Motoring: Speed, comfort and class: Meet the 2018 Lexus NX300h
Credit: NAUMAN FAROOQ
The 2018 Lexus NX300h is a great vehicle for speed, comfort and design, but is a bit overpriced for the average car owner.
However, today, we will look at one that is on sale in Canada — the 2018 Lexus NX300h - to see what it's all about.
The NX first went on sale as a 2015 model and is currently its entry level SUV offering, below the RX, GX, and LX models.
Entry level means different things to Lexus than most manufacturers, because regardless of the trim, the NX never looks basic and the list of standard equipment can rival some manufacturers fully equipped models.
The model I'm testing, the NX300h, has even more features as standard, over the regular NX300 model. So, what are the main differences between these two trims?
I won't get into all the differences, but the main one, is the powertrain. The NX300 is powered by a turbocharged, 2.0 litre, four-cylinder motor that produces 235 horsepower and 258 pounds per foot of torque. Power is fed to all-wheels via a six-speed automatic gearbox.
When you add an “h” to the name, the powertrain is completely different. Under the hood of the NX300h is a 2.5 litres, four-cylinder motor that powers the front wheels — this engine, which is mated to a continuously variable transmission (CVT) automatic transmission, makes 141 horsepower.
But wait, there's more.
The rear wheels are powered by a 67 horsepower electric motor — hence the combined system output, as quoted by Lexus, is 194 horsepower and 152 pounds per foot of torque.
That means, there is quite a lot of difference in the performance of these two NX models, but since this test is about the hybrid model, I'll concentrate on telling you about how it felt.
Well, initial acceleration is a bit sluggish and when asked to really get a move on, the whirring noise from the engine and CVT transmission is not what you'd call, Lexus-like — as in, it's not as refined as you'd expect.
Once at highway speeds, the drivetrain is quite smooth and there is decent punch available to pass other traffic — however, it is best at just cruising, which thanks to its excellent Dynamic Radar Cruise Control (DRCC), is easy to do.
Around town, if you drive it gently, not only can you cover some small distances on purely electric drive, but the combustion engine can also remain smooth — key is, to drive it gently, it likes that.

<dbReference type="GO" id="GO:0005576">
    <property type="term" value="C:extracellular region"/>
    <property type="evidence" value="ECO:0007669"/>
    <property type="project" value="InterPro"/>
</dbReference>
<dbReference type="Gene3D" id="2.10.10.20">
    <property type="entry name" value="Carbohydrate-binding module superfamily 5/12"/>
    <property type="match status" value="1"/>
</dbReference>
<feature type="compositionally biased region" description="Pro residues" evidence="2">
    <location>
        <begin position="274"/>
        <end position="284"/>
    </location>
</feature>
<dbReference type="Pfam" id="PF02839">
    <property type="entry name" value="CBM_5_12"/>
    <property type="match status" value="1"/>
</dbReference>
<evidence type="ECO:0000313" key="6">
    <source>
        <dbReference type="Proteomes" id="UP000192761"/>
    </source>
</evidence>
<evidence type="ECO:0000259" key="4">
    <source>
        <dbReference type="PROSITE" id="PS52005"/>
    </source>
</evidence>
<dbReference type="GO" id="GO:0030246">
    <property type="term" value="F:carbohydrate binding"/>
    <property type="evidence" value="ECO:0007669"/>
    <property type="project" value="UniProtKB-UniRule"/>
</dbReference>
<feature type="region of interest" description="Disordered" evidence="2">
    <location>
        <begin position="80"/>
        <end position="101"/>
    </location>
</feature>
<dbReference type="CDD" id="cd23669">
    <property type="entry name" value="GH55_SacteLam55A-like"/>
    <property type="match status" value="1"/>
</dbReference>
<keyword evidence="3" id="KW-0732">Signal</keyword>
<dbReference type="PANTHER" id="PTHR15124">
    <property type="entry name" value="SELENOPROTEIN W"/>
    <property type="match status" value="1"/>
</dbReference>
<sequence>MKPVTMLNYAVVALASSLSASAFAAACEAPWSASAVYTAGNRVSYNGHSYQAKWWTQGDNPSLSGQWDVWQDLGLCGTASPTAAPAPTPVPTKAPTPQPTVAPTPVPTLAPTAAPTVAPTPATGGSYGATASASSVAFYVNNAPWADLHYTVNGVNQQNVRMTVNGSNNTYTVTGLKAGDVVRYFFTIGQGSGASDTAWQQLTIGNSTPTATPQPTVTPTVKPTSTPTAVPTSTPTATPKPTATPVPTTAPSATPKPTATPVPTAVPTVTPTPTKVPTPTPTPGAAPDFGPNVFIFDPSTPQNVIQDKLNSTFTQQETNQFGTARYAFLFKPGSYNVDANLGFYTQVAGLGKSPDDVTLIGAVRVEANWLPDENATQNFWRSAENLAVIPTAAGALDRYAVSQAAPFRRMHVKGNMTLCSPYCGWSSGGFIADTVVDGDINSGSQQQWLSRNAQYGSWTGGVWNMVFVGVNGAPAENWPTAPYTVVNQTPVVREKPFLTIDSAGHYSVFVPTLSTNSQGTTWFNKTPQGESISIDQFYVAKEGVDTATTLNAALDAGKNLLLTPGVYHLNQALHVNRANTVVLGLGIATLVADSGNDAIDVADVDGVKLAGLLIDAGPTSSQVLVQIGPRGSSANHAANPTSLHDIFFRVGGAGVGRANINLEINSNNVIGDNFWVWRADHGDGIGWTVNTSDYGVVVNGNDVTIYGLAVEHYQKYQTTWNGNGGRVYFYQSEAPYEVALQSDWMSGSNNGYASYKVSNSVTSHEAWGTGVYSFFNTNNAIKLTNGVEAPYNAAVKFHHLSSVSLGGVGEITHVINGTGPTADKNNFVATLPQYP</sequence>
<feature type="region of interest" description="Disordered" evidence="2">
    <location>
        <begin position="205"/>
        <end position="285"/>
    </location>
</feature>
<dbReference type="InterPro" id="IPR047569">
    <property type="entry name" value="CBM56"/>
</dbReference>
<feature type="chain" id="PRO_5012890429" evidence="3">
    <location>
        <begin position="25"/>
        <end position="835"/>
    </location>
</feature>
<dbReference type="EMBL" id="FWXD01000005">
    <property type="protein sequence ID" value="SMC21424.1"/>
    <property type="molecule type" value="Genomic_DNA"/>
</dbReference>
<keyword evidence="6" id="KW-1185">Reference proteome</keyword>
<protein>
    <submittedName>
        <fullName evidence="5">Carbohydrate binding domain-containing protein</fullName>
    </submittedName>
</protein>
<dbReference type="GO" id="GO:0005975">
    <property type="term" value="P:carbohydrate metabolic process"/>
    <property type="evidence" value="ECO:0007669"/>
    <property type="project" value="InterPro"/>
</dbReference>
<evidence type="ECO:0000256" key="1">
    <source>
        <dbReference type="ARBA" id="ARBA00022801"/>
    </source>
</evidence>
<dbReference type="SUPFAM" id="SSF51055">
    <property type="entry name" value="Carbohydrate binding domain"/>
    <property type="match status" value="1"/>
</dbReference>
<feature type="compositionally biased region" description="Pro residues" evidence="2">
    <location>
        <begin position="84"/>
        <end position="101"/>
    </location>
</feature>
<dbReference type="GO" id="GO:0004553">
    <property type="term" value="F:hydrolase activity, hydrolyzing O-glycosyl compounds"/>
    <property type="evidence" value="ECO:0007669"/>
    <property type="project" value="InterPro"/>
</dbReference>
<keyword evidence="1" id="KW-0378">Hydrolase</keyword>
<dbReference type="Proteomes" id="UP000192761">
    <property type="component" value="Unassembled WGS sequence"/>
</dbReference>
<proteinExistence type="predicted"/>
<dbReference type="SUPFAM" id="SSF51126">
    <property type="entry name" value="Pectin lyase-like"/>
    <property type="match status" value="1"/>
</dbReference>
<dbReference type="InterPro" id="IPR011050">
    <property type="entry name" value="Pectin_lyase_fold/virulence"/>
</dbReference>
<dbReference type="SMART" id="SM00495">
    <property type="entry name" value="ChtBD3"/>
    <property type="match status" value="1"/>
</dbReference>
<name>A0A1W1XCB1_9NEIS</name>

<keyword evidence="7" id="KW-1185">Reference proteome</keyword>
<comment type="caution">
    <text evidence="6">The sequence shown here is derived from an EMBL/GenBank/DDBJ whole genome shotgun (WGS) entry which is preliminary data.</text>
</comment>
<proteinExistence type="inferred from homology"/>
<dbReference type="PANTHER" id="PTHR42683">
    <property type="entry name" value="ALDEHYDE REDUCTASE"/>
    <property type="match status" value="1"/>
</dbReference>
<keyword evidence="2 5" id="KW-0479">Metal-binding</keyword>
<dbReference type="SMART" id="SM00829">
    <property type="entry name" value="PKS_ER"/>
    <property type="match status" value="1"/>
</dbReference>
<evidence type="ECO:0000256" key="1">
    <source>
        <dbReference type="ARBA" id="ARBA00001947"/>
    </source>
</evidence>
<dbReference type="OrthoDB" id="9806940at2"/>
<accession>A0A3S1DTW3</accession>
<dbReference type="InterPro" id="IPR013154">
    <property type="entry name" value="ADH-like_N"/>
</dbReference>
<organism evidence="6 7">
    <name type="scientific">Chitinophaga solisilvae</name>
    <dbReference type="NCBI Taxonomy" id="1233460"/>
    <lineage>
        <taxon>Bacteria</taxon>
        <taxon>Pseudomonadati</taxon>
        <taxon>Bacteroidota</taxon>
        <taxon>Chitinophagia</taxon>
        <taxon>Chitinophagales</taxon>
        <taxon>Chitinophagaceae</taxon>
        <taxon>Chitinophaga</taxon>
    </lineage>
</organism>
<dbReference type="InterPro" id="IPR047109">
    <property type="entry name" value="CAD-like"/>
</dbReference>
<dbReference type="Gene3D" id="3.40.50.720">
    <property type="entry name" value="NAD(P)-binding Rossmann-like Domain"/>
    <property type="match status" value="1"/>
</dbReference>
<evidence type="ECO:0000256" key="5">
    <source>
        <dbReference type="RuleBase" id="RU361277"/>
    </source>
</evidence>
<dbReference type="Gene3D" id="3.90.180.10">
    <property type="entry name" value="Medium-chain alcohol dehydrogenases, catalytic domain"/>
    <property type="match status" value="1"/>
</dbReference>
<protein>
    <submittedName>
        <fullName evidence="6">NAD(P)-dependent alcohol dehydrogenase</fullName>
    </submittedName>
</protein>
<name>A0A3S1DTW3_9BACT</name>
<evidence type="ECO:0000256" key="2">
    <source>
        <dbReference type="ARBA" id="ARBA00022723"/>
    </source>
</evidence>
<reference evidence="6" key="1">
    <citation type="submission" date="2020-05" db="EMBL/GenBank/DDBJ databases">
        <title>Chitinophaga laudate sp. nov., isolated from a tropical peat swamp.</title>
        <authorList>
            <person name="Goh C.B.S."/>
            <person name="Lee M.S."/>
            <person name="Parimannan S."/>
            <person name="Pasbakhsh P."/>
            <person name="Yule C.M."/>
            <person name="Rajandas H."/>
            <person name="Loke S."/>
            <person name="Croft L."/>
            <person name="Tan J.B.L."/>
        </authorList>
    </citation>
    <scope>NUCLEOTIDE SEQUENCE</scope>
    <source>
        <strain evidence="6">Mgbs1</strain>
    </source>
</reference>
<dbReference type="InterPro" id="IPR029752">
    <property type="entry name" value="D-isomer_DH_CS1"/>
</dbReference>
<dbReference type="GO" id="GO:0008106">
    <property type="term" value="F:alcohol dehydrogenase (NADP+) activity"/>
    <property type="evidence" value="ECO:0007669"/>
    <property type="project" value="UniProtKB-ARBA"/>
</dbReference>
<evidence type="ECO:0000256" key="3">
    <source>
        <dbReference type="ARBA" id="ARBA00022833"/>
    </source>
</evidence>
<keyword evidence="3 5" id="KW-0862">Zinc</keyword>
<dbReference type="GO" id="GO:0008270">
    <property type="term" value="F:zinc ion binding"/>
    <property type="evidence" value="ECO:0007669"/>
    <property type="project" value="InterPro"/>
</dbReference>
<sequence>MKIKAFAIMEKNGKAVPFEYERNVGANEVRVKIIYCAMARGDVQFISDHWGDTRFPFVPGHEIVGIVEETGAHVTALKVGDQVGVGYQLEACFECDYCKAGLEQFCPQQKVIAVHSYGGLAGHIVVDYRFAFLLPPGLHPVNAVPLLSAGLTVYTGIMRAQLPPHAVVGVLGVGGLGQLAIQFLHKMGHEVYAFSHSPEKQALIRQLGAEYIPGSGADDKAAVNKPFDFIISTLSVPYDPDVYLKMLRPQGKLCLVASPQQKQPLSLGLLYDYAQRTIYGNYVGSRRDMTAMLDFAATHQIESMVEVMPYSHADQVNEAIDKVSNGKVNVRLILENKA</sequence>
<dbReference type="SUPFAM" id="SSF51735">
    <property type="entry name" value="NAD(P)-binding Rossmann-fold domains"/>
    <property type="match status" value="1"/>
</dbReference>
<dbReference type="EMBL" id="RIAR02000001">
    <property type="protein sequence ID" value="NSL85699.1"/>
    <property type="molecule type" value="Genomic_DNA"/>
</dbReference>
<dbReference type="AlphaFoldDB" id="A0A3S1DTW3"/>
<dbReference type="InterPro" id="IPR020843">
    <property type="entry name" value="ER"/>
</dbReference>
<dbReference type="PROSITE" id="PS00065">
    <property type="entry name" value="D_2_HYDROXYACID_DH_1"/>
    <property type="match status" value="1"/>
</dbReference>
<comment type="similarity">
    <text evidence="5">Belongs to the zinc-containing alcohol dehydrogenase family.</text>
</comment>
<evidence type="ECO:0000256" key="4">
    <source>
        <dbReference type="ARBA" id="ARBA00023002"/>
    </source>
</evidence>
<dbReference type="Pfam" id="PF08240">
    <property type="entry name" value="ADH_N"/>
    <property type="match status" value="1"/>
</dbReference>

So, if you're the sort of person, who likes to race away from every traffic light, than this NX300h is not the SUV for you; if you like comfort however, than keep reading, you'll like what's coming up next.
Step inside the NX300h and the instant you get seated, you'll feel relaxed — this vehicle has one of the most comfortable chairs I have come across all year. There is decent room for occupants, front and back, and the luggage space is adequate for a compact-luxury class of vehicle.
The sound-deadening is excellent, as you'd expect from Lexus, but the thing that impressed everyone who got in it, was its excellent fit and finish. Lexus builds its vehicles extremely well and it shows in all of its models. Every switch has a high quality feel and even the design of the dashboard shows that Lexus paid a lot of attention in making the cabin as pleasant as possible. For added pleasantness, the NX300h comes standard with a 10-speaker stereo system — it really feels like a concert hall on wheels.
Some complaints though, include the touchpad style infotainment system controller, which is very awkward to use, especially while driving — I hope Lexus drops this idea, and moves on to a new system in the near future.
All of this is wrapped up in a stylish package that surely stands out from the conventional crowd.
However, the stat that is of most interest to anyone looking to buy a hybrid, is fuel efficiency.
So how did the NX300h do in my week long test? Well, after my test cycle (170 kilometres of highway driving, plus 130 kilometres of city driving), the number I arrived at was 8.4 litres per 100 kilometres. That is one-litre off from the figure Lexus provides (7.4 litres/100 kilometres combined), but differences in driving style, or the type of traffic involved, is enough to make the difference. Overall, the fuel economy is decent, but not outstanding.
The biggest surprise however, comes courtesy of the sticker price. The base 2018 Lexus NX300h is yours from $54,150. My tester had the “Executive” package on it, which brought the price up by another $6,650 — bringing the subtotal to $60,800 (plus freight, Pre Delivery Inspection (PDI), dealer fees, and HST). In short, it is fair to say, that an NX300h, like my tester, would set you back about $70,000 by the time it's on the road.
I liked this vehicle, it sure offers a lot of comfort and technology in a neat package; but it is a bit too expensive. If I was dropping that kind of cash on an SUV, I'd still consider a Lexus, but it'll be a nicely equipped RX350.